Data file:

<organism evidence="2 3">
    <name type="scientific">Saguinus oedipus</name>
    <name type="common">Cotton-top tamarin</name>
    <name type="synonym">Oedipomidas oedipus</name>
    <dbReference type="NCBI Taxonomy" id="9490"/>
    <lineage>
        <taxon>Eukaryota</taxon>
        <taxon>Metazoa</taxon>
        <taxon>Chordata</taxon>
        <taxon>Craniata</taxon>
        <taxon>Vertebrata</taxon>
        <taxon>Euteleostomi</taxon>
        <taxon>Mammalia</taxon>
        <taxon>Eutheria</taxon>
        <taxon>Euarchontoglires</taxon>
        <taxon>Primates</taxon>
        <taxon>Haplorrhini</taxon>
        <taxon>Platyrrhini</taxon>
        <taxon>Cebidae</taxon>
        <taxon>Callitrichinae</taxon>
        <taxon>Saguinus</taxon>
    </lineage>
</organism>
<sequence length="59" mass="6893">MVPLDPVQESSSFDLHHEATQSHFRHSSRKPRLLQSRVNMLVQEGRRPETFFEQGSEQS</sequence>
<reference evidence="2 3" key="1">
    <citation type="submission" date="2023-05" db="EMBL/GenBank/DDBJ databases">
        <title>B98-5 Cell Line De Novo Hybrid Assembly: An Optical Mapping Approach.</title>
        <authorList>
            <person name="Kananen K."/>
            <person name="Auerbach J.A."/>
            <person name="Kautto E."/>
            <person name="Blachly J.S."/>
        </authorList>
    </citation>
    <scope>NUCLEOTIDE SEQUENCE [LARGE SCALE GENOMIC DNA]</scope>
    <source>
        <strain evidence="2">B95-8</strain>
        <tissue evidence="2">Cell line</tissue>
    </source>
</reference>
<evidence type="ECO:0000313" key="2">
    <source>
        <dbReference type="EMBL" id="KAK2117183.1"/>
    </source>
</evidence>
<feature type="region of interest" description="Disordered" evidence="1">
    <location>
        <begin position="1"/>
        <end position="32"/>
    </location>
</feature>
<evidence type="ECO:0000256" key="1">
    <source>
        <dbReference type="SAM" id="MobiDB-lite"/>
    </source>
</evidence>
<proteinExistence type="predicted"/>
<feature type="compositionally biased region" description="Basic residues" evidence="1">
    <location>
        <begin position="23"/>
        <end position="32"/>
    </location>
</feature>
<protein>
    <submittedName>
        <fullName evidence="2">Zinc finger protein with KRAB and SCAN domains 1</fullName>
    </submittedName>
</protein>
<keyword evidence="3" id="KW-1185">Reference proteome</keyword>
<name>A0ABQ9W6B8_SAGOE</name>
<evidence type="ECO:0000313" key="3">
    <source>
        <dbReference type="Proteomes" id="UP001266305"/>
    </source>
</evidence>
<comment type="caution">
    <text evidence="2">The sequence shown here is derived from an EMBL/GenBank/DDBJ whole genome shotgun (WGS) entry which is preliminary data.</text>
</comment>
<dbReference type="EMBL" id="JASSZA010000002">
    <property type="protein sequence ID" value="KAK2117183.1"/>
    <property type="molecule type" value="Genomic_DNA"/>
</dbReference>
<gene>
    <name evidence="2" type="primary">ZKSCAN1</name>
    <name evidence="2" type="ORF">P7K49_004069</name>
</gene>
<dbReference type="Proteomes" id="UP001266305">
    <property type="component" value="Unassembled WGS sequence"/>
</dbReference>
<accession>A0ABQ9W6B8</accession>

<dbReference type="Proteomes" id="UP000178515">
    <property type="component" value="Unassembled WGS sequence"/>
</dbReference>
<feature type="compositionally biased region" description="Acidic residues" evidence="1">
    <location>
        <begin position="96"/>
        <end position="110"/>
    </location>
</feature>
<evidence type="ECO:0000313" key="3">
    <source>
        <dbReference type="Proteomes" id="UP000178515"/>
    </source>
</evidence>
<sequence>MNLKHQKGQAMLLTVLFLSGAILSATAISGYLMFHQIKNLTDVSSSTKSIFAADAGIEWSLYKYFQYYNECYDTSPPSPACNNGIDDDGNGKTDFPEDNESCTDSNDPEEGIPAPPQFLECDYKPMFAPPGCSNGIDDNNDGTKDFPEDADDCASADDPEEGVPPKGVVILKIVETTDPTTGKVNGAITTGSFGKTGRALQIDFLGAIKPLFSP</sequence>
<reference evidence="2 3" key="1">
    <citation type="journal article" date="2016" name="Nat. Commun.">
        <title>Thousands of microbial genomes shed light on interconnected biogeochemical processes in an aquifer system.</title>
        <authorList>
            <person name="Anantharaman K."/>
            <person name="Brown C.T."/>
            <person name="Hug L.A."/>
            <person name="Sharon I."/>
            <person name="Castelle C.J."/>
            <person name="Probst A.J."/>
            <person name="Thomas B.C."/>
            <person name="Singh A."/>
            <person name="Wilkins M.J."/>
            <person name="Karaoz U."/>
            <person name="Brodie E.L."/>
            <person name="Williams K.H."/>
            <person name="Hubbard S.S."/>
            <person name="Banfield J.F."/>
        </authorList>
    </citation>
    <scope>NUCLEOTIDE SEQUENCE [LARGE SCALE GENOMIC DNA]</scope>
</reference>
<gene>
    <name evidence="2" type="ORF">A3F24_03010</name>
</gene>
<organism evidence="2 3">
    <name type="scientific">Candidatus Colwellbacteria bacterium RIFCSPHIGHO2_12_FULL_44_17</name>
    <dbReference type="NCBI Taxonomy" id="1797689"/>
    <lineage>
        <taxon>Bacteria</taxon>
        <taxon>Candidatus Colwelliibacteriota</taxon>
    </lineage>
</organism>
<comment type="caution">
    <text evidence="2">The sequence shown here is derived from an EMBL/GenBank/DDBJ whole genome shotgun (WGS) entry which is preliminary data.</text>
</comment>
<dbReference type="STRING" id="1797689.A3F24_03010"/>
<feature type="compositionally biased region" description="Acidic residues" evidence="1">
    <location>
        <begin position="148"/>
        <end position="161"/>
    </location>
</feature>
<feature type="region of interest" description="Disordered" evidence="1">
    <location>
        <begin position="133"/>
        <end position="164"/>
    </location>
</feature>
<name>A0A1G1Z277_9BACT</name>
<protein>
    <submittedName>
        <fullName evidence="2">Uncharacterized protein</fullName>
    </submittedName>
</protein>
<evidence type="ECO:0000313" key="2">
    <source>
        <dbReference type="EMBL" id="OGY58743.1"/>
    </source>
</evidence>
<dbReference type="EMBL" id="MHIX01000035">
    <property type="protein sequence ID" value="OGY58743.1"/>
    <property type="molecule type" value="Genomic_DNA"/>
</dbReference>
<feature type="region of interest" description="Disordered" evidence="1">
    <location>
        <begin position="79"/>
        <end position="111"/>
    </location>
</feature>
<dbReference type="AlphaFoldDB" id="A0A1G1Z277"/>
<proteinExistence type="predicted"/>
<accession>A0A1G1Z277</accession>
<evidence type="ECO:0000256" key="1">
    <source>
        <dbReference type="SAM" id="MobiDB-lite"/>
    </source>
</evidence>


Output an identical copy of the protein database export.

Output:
<organism evidence="2 3">
    <name type="scientific">Saguinus oedipus</name>
    <name type="common">Cotton-top tamarin</name>
    <name type="synonym">Oedipomidas oedipus</name>
    <dbReference type="NCBI Taxonomy" id="9490"/>
    <lineage>
        <taxon>Eukaryota</taxon>
        <taxon>Metazoa</taxon>
        <taxon>Chordata</taxon>
        <taxon>Craniata</taxon>
        <taxon>Vertebrata</taxon>
        <taxon>Euteleostomi</taxon>
        <taxon>Mammalia</taxon>
        <taxon>Eutheria</taxon>
        <taxon>Euarchontoglires</taxon>
        <taxon>Primates</taxon>
        <taxon>Haplorrhini</taxon>
        <taxon>Platyrrhini</taxon>
        <taxon>Cebidae</taxon>
        <taxon>Callitrichinae</taxon>
        <taxon>Saguinus</taxon>
    </lineage>
</organism>
<sequence length="59" mass="6893">MVPLDPVQESSSFDLHHEATQSHFRHSSRKPRLLQSRVNMLVQEGRRPETFFEQGSEQS</sequence>
<reference evidence="2 3" key="1">
    <citation type="submission" date="2023-05" db="EMBL/GenBank/DDBJ databases">
        <title>B98-5 Cell Line De Novo Hybrid Assembly: An Optical Mapping Approach.</title>
        <authorList>
            <person name="Kananen K."/>
            <person name="Auerbach J.A."/>
            <person name="Kautto E."/>
            <person name="Blachly J.S."/>
        </authorList>
    </citation>
    <scope>NUCLEOTIDE SEQUENCE [LARGE SCALE GENOMIC DNA]</scope>
    <source>
        <strain evidence="2">B95-8</strain>
        <tissue evidence="2">Cell line</tissue>
    </source>
</reference>
<evidence type="ECO:0000313" key="2">
    <source>
        <dbReference type="EMBL" id="KAK2117183.1"/>
    </source>
</evidence>
<feature type="region of interest" description="Disordered" evidence="1">
    <location>
        <begin position="1"/>
        <end position="32"/>
    </location>
</feature>
<evidence type="ECO:0000256" key="1">
    <source>
        <dbReference type="SAM" id="MobiDB-lite"/>
    </source>
</evidence>
<proteinExistence type="predicted"/>
<feature type="compositionally biased region" description="Basic residues" evidence="1">
    <location>
        <begin position="23"/>
        <end position="32"/>
    </location>
</feature>
<protein>
    <submittedName>
        <fullName evidence="2">Zinc finger protein with KRAB and SCAN domains 1</fullName>
    </submittedName>
</protein>
<keyword evidence="3" id="KW-1185">Reference proteome</keyword>
<name>A0ABQ9W6B8_SAGOE</name>
<evidence type="ECO:0000313" key="3">
    <source>
        <dbReference type="Proteomes" id="UP001266305"/>
    </source>
</evidence>
<comment type="caution">
    <text evidence="2">The sequence shown here is derived from an EMBL/GenBank/DDBJ whole genome shotgun (WGS) entry which is preliminary data.</text>
</comment>
<dbReference type="EMBL" id="JASSZA010000002">
    <property type="protein sequence ID" value="KAK2117183.1"/>
    <property type="molecule type" value="Genomic_DNA"/>
</dbReference>
<gene>
    <name evidence="2" type="primary">ZKSCAN1</name>
    <name evidence="2" type="ORF">P7K49_004069</name>
</gene>
<dbReference type="Proteomes" id="UP001266305">
    <property type="component" value="Unassembled WGS sequence"/>
</dbReference>
<accession>A0ABQ9W6B8</accession>

<dbReference type="Proteomes" id="UP000178515">
    <property type="component" value="Unassembled WGS sequence"/>
</dbReference>
<feature type="compositionally biased region" description="Acidic residues" evidence="1">
    <location>
        <begin position="96"/>
        <end position="110"/>
    </location>
</feature>
<evidence type="ECO:0000313" key="3">
    <source>
        <dbReference type="Proteomes" id="UP000178515"/>
    </source>
</evidence>
<sequence>MNLKHQKGQAMLLTVLFLSGAILSATAISGYLMFHQIKNLTDVSSSTKSIFAADAGIEWSLYKYFQYYNECYDTSPPSPACNNGIDDDGNGKTDFPEDNESCTDSNDPEEGIPAPPQFLECDYKPMFAPPGCSNGIDDNNDGTKDFPEDADDCASADDPEEGVPPKGVVILKIVETTDPTTGKVNGAITTGSFGKTGRALQIDFLGAIKPLFSP</sequence>
<reference evidence="2 3" key="1">
    <citation type="journal article" date="2016" name="Nat. Commun.">
        <title>Thousands of microbial genomes shed light on interconnected biogeochemical processes in an aquifer system.</title>
        <authorList>
            <person name="Anantharaman K."/>
            <person name="Brown C.T."/>
            <person name="Hug L.A."/>
            <person name="Sharon I."/>
            <person name="Castelle C.J."/>
            <person name="Probst A.J."/>
            <person name="Thomas B.C."/>
            <person name="Singh A."/>
            <person name="Wilkins M.J."/>
            <person name="Karaoz U."/>
            <person name="Brodie E.L."/>
            <person name="Williams K.H."/>
            <person name="Hubbard S.S."/>
            <person name="Banfield J.F."/>
        </authorList>
    </citation>
    <scope>NUCLEOTIDE SEQUENCE [LARGE SCALE GENOMIC DNA]</scope>
</reference>
<gene>
    <name evidence="2" type="ORF">A3F24_03010</name>
</gene>
<organism evidence="2 3">
    <name type="scientific">Candidatus Colwellbacteria bacterium RIFCSPHIGHO2_12_FULL_44_17</name>
    <dbReference type="NCBI Taxonomy" id="1797689"/>
    <lineage>
        <taxon>Bacteria</taxon>
        <taxon>Candidatus Colwelliibacteriota</taxon>
    </lineage>
</organism>
<comment type="caution">
    <text evidence="2">The sequence shown here is derived from an EMBL/GenBank/DDBJ whole genome shotgun (WGS) entry which is preliminary data.</text>
</comment>
<dbReference type="STRING" id="1797689.A3F24_03010"/>
<feature type="compositionally biased region" description="Acidic residues" evidence="1">
    <location>
        <begin position="148"/>
        <end position="161"/>
    </location>
</feature>
<feature type="region of interest" description="Disordered" evidence="1">
    <location>
        <begin position="133"/>
        <end position="164"/>
    </location>
</feature>
<name>A0A1G1Z277_9BACT</name>
<protein>
    <submittedName>
        <fullName evidence="2">Uncharacterized protein</fullName>
    </submittedName>
</protein>
<evidence type="ECO:0000313" key="2">
    <source>
        <dbReference type="EMBL" id="OGY58743.1"/>
    </source>
</evidence>
<dbReference type="EMBL" id="MHIX01000035">
    <property type="protein sequence ID" value="OGY58743.1"/>
    <property type="molecule type" value="Genomic_DNA"/>
</dbReference>
<feature type="region of interest" description="Disordered" evidence="1">
    <location>
        <begin position="79"/>
        <end position="111"/>
    </location>
</feature>
<dbReference type="AlphaFoldDB" id="A0A1G1Z277"/>
<proteinExistence type="predicted"/>
<accession>A0A1G1Z277</accession>
<evidence type="ECO:0000256" key="1">
    <source>
        <dbReference type="SAM" id="MobiDB-lite"/>
    </source>
</evidence>